Professional societies accuse Florida of targeting members such as the American Academy of Pediatrics, the American Psychological Association and the Endocrine Society for expressing the widely accepted medical view that care such as puberty blockers, hormones and sex reassignment surgery may be appropriate treatments for transgender youth and adults .
Last fall, the groups spoke out in support of a lawsuit brought by four trans patients and their parents to overturn the injunction in Tallahassee federal court. But state officials responded in a “highly inappropriate and aggressive” way to obtain internal documents and communications about their policy positions, the groups said. They accused the government of seeking out “so-called internal dissent” and bias in order to attack the group’s guidelines and credibility “from the inside out”.
The state seeks internal vote results and deliberations that could chill the First Amendment rights of U.S. and international medical practitioners and researchers to associate and “candid, uninhibited dialogue” that is critical to their missions and the scientific process effect, said attorney Cortlin H. Lanning.
Lawyers for the Florida Health Care Authority, however, questioned the authority and basis of the groups’ treatment guidelines.
“Openness and transparency are hallmarks of the scientific method,” Florida Attorney General Mohammad O. Jazil wrote in a letter to the court. “Bearing themselves in potential cases as the standard-bearers of mainstream scientific opinion on the treatment of gender dysphoria,” the associations are now trying to shield from any scrutiny how they arrived at that opinion, and whether it “was a matter of careful research and The outcome of a debate” membership or the outcome of a minority decision. “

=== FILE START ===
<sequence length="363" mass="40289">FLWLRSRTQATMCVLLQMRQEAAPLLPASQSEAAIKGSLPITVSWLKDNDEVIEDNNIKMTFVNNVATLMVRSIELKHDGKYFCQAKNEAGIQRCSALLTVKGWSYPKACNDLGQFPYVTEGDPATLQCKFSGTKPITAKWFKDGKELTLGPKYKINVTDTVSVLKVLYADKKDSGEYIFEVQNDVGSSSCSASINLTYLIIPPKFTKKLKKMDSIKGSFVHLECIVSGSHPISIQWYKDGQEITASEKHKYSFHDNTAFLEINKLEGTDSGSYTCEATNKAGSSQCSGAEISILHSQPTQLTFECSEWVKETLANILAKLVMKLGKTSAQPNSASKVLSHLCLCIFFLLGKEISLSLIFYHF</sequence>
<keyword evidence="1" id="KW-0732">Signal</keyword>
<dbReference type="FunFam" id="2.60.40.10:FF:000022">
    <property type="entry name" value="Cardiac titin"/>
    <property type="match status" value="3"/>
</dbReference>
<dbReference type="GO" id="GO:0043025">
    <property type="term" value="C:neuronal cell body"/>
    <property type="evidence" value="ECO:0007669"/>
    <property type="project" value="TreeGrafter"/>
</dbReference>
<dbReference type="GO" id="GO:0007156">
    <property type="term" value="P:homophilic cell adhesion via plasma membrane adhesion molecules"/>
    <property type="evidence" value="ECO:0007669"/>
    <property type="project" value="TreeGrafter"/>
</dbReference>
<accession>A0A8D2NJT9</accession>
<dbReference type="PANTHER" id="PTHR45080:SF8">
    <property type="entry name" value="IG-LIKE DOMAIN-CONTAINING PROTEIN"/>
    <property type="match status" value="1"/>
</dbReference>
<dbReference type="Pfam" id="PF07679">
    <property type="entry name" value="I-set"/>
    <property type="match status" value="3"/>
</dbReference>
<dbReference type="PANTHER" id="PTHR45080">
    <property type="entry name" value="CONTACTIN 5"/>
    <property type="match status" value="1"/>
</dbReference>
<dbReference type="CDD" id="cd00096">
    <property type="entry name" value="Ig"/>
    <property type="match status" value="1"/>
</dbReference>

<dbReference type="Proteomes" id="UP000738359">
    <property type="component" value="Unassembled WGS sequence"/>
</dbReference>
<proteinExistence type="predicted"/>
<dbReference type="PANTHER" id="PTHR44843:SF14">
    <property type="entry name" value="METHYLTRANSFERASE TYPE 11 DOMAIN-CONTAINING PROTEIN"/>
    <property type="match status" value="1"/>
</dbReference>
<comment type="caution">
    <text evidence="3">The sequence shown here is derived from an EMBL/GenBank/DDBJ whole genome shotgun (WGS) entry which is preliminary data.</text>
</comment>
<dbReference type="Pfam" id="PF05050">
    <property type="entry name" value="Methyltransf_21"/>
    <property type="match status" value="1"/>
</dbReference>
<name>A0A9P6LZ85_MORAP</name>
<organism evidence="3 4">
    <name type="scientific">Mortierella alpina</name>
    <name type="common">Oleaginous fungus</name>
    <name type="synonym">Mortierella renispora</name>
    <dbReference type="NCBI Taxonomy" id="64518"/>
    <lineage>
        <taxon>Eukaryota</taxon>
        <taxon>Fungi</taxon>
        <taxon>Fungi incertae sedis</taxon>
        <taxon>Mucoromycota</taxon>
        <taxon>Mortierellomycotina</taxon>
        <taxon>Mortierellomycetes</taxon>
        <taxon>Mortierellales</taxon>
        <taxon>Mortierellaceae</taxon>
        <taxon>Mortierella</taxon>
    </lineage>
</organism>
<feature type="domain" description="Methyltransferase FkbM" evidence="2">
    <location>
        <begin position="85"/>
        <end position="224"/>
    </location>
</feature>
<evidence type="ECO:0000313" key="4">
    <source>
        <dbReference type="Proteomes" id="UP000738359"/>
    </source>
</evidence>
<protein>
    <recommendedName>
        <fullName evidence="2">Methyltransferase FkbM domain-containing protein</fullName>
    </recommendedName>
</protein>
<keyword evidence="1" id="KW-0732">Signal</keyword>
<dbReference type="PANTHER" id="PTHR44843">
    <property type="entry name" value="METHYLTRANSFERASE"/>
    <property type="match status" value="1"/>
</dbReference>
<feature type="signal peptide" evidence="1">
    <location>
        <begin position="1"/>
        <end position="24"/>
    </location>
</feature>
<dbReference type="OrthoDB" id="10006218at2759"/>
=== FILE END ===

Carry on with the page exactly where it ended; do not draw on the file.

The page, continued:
After an hour-long hearing Thursday, U.S. District Judge Carl J. Nichols sharply narrowed Florida’s case ahead of the looming Feb. 2 deadline for the Tallahassee lawsuit. request scope.
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But Nichols agrees that at least some of the information held by these groups is needed because it could answer the central question posed by a Florida judge about whether the state Medicaid agency reasonably determined gender-affirming treatments to be “experimental,” given the current medical knowledge of the situation.
The court battle and Thursday’s ruling underscore how aggressively Florida Gov. Ron DeSantis (R) and his administration are pushing a national assault on transgender healthcare, a choice conservative politicians have made in the nation’s culture wars. Wedge issues, not only are trans patients and their families being targeted, but increasingly doctors and healthcare providers as well.
The state’s Medicaid agency ended funding for gender transition care in August, joining Texas and Alabama in saying “only treatments that have been found to be safe, effective and meet criteria for medical necessity to be covered,” the lawsuit was filed in Florida.The state’s politically appointed medical board has become the first to seek to ban its licensed health care professionals from providing such treatment to minors, threatening Violators will face penalties, including the suspension of their medical licenses.